What is Palm Sunday? Here's an explanation from Catholic.org
The sixth and last Sunday of Lent and beginning of Holy Week, a Sunday of the highest rank, not even a commemoration of any kind being permitted in the Mass. In common law it fixes the commencement of Easter duty.
The Roman Missal marks the station at St. John Lateran (see STATIONS) and before September, 1870, the pope performed the ceremonies there.
The Greeks celebrate the day with greatsolemnity; they call it kyriake or heorte ton baion or heorte baiophoros or also Lazarus Sunday, because on the day before they have the feast of the resuscitation of Lazarus. The emperors used to distribute branches of palm and small presents among their nobles and domestics. The Latin liturgical books call it Dominica in Palmis, Dominica or Dies Palmarum. From the cry of the people during the procession the day has received the name Dominica Hosanna or simply Hosanna (Ozanna). Because every great feast was in some way a remembrance of the resurrection of Christ and was in consequence called Pascha, we find the names Pascha floridum , in French Pâques fleuries , in Spanish Pascua florida , and it was from this day of 1512 that our State of Florida received its name ( Nilles, II, 205).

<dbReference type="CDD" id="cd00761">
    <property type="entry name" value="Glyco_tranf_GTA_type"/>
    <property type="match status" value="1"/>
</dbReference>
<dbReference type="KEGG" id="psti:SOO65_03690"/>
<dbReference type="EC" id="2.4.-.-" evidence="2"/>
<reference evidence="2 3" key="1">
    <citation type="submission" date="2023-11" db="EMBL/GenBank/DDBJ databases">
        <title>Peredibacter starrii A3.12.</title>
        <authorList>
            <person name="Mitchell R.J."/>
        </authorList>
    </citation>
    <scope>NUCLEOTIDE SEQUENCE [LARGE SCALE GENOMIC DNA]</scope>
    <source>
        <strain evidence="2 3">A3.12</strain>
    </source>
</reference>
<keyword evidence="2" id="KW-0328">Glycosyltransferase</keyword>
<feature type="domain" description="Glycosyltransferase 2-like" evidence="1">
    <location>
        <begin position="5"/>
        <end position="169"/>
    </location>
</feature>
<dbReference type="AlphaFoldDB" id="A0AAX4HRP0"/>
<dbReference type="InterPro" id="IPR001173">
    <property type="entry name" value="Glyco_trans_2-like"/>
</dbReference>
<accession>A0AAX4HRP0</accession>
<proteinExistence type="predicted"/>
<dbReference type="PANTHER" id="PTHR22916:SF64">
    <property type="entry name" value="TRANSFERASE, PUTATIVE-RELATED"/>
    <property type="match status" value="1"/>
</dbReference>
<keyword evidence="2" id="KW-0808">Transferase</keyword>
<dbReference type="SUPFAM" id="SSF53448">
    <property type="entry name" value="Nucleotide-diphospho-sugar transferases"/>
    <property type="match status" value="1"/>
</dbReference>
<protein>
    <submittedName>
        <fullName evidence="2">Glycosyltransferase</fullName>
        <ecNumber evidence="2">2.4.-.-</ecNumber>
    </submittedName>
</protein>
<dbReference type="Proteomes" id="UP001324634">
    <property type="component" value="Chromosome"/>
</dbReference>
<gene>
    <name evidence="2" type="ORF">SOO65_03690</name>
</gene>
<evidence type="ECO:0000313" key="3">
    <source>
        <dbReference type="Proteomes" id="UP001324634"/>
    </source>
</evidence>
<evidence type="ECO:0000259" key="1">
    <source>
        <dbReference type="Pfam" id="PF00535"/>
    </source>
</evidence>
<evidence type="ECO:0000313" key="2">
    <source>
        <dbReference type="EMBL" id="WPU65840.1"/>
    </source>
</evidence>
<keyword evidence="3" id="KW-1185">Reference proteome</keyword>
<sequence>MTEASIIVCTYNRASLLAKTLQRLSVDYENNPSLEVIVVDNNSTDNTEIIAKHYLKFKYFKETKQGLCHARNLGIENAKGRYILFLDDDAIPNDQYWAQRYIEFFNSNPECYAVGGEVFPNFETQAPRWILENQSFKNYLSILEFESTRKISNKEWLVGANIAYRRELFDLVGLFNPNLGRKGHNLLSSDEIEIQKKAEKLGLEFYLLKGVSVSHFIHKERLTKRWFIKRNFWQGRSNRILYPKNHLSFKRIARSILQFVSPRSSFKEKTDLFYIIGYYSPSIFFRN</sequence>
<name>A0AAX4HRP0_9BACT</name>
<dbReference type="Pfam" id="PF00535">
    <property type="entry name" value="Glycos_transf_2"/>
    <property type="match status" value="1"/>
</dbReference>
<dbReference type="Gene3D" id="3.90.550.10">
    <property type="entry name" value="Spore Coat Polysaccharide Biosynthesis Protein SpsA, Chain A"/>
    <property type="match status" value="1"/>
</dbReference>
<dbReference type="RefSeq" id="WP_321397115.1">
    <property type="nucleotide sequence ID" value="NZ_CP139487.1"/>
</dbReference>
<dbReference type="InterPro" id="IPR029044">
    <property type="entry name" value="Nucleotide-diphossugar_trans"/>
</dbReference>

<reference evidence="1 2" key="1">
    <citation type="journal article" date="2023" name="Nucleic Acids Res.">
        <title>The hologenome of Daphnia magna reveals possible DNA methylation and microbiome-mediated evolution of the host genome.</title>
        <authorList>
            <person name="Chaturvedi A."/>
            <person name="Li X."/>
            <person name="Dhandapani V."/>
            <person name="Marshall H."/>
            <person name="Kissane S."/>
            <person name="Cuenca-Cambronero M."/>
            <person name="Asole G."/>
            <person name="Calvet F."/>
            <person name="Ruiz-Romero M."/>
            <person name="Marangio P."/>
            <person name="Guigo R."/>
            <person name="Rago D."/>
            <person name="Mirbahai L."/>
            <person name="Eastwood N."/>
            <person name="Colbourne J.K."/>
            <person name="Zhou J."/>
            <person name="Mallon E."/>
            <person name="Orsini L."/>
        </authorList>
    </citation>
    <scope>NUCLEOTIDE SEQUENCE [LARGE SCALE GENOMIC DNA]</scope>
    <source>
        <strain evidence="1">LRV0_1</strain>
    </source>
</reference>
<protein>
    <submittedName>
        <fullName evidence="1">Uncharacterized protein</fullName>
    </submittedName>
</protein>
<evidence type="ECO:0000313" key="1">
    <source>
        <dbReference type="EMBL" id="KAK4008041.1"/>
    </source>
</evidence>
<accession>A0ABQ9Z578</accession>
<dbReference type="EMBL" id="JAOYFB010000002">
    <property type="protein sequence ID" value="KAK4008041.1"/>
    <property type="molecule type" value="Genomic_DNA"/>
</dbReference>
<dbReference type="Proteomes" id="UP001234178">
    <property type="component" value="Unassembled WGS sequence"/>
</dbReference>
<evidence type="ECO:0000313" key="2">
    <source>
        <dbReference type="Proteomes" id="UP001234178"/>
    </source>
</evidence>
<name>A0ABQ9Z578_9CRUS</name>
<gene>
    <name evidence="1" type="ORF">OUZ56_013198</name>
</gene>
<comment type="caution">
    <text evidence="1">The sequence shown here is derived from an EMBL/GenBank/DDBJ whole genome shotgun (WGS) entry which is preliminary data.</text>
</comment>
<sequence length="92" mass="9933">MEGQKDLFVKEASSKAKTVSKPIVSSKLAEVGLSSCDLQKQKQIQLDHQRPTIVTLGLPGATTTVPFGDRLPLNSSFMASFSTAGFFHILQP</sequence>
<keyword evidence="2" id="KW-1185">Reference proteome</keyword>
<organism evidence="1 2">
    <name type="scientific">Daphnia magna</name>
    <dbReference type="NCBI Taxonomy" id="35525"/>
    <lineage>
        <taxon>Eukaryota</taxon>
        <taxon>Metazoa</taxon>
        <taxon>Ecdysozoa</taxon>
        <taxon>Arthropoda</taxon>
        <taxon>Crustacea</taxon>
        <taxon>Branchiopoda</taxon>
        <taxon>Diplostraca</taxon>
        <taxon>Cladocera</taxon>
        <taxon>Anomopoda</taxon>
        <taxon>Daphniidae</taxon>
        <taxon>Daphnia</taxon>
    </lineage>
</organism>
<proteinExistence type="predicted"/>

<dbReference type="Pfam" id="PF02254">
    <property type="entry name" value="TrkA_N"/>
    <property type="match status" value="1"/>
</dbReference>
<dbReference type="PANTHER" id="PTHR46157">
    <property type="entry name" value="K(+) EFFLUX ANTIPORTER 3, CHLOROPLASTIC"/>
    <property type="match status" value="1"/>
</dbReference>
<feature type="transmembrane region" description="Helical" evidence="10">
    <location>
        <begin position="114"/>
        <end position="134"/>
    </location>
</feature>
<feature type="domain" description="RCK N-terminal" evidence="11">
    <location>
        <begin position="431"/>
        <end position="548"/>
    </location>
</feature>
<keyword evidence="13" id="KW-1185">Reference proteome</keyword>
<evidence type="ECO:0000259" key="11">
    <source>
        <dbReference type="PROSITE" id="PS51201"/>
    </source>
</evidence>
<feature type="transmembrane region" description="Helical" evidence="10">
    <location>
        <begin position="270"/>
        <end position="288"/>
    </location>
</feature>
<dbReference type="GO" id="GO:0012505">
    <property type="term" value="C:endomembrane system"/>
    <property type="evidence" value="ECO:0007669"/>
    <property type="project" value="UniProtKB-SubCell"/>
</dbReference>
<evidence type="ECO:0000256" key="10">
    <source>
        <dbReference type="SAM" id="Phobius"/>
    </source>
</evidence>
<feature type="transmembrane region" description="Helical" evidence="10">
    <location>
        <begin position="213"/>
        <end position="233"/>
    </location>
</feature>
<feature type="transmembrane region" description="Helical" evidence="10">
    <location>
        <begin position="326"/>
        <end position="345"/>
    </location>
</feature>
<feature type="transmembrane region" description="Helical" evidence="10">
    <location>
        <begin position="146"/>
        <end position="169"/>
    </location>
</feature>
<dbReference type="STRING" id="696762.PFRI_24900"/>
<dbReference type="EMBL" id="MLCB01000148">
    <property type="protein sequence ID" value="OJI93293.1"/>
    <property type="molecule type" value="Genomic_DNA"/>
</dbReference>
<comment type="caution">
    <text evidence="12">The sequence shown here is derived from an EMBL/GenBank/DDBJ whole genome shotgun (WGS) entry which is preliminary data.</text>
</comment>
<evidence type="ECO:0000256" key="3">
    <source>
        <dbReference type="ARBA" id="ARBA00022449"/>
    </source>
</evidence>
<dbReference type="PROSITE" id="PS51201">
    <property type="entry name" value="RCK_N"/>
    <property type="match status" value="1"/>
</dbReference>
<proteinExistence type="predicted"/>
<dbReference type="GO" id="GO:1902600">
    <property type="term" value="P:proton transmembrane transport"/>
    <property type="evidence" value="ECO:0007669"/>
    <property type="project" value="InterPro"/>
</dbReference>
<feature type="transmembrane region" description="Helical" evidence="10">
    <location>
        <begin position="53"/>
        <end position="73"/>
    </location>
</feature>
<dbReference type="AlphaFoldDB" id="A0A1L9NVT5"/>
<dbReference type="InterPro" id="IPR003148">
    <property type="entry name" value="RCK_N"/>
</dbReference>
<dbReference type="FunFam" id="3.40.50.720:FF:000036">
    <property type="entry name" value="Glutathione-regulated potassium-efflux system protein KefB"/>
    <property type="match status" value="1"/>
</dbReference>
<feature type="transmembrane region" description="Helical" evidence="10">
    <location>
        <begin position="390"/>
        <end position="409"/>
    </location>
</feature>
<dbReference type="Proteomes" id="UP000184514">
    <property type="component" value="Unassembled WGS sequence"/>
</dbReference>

From the custom of also blessing flowers and entwining them among the palms arose the terms Dominica florida and dies floridus. Flower-Sunday was well known in England, in Germany as Blumensonntag or Blumentag , as also among the Serbs, Croats, and Ruthenians, in the Glagolite Breviary and Missal, and among the Armenians.
Since this Sunday is the beginning of Holy Week, during which sinners were reconciled, it was called Dominica indulgentioe, competentium , and capitilavium from the practice of washing and shaving of the head as a bodily preparation for baptism.